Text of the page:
In June 2015, President Obama issued an Executive Order to cut the federal government's greenhouse gas (GHG) emissions by 40 percent. Since 2008, GSA has supported the President's efforts by cutting the agency's carbon footprint nearly 30 percent, saving agencies and taxpayers over $340 million in water and energy and water costs. In future years, GSA's actions on climate change will save millions more, by reducing the agency's exposure to extreme weather and other climate disruptions.
Using renewable electricity is one of GSA's most important and cost-effective ways to cut carbon emissions. In 2015, GSA awarded contracts to place solar energy systems on the rooftops of dozens of federal buildings across the nation, which GSA estimates will save over $10 million in utility costs. GSA has also contracted to buy electricity directly from wind and solar farms in Illinois and Maryland, and helped the Defense Department procure large-scale solar systems for bases on Arizona and Georgia. GSA will continue to expand its renewable energy purchasing in the years to come.
As the federal government's landlord, GSA takes our stewardship responsibilities seriously. An early adopter of green building practices, GSA is now working towards net zero energy (NZE) buildings. NZE buildings combine dramatic reductions in energy use with renewable energy deployment to meet their energy needs with clean, renewable sources.
The Wayne N. Aspinall Federal Building and Courthouse is a century-old structure that GSA renovated into an NZE building that won recognition as one of the American Institute of Architects' Top Ten Green Buildings. GSA is working to spread this success across our portfolio through deep energy retrofits [PDF - 6 MB]that leverage Energy Savings Performance Contracts (ESPCs) to slash energy use in our existing buildings. That strategy is bringing some GSA buildings, like the Almeric Christian Federal Center in St. Croix, close to NZE levels.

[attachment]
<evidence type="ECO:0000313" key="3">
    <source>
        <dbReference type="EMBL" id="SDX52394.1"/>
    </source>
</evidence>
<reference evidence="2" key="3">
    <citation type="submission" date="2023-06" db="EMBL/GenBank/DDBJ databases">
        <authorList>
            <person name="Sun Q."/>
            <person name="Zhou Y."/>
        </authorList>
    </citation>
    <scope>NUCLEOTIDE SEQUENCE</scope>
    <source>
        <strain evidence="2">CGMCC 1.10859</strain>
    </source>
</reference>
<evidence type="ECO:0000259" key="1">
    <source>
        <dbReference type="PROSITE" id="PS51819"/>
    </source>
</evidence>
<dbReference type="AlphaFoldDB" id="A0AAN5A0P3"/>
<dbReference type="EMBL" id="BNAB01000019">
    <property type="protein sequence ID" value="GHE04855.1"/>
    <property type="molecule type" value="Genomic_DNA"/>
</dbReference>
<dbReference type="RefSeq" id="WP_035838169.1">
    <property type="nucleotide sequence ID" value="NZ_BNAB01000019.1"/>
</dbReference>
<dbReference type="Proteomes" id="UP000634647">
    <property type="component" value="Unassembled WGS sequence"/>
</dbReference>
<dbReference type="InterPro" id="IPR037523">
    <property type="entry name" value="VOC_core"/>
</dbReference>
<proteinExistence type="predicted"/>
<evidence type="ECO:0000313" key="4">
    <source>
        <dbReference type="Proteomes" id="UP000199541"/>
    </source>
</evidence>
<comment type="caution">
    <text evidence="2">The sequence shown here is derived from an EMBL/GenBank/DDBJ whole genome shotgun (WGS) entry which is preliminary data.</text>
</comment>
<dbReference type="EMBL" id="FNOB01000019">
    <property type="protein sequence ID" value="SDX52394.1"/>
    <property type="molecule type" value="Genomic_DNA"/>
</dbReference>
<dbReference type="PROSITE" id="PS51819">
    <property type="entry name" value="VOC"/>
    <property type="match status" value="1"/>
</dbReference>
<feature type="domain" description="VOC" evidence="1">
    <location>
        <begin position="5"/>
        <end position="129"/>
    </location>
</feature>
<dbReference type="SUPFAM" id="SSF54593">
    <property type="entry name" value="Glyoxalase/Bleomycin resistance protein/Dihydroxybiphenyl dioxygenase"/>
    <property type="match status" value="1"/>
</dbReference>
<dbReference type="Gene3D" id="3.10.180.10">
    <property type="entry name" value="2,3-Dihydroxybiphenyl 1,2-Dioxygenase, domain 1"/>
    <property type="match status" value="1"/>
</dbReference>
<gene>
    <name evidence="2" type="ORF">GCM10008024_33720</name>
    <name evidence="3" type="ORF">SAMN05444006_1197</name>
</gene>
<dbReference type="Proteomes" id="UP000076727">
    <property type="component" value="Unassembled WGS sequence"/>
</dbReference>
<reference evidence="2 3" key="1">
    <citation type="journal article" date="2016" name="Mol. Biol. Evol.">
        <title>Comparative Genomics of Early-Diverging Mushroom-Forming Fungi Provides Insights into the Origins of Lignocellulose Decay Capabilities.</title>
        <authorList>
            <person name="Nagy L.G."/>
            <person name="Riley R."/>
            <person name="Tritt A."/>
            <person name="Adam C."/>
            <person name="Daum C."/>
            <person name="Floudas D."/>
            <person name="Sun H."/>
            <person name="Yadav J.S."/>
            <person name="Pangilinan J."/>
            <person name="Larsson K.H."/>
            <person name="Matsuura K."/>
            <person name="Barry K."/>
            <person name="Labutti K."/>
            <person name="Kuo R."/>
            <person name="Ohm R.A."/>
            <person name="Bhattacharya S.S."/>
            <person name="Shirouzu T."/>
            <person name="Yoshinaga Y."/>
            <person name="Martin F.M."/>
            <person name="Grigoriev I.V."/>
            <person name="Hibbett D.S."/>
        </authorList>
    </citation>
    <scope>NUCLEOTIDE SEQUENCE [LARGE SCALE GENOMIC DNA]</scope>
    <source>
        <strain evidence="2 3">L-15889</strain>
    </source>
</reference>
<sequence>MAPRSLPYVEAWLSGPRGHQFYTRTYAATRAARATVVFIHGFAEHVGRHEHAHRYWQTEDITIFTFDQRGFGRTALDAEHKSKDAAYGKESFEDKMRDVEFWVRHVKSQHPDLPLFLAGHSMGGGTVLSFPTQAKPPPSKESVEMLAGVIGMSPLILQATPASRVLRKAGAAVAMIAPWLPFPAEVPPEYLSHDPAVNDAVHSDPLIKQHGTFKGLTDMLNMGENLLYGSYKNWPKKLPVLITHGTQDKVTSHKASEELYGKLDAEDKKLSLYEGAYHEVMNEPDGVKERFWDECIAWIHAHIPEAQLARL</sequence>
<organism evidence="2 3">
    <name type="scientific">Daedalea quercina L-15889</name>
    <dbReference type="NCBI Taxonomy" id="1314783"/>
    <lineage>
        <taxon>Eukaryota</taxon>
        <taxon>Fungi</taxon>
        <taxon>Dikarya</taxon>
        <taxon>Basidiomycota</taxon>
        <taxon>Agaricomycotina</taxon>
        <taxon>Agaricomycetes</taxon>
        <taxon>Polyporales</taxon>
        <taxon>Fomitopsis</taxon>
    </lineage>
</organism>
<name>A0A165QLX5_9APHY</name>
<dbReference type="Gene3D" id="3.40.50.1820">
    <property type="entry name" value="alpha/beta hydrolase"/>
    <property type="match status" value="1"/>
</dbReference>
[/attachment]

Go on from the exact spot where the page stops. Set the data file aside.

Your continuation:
Electric and hybrid vehicles
As the Federal government's leading source and manager for fleet vehicles, GSA has helped Federal agencies purchase thousands of hybrid and electric-only vehicles. In 2016, GSA's contracts will for the first time let agencies lease fully electric vehicles for the same price as conventional ones. GSA is also developing policies and installations to allow federal employees to charge personal electric vehicles at their work sites. As electric vehicles continue their rapid growth, GSA is committed to encouraging agencies and employees to make the switch to this cleaner alternative.
Like other large purchasing organizations, GSA estimates that at three-quarters or more of our agency's carbon footprint lies in our supply chain — that is, in producing the products and services that GSA buys. GSA is working to require carbon footprint reporting and reductions in many of our largest contracts. To monitor the effect of these supply chain policies and allow for continued improvement, GSA has invited over 220 of our largest contractors to participate in the CDP (formerly “Carbon Disclosure Project”) Supply Chain disclosure program. As more GSA suppliers prioritize energy efficiency and renewable energy to reduce their own carbon footprints, GSA expects this to not only reduce environmental impacts, but also cut overhead costs for contractors and build more resilient and reliable supply chains for agency partners.
Editor's Note: As steward to over 1500 Federal buildings — including many irreplaceable historic buildings in low-lying and other at-risk areas — the U.S. General Services Administration is sensitive to the threat of climate change. Fortunately, as the government's leading supplier of utilities, buildings, and vehicles GSA also has opportunities to protect our environment. This week, to celebrate Earth Day 2016, we will be highlighting GSA's efforts to combat climate change and protect our planet.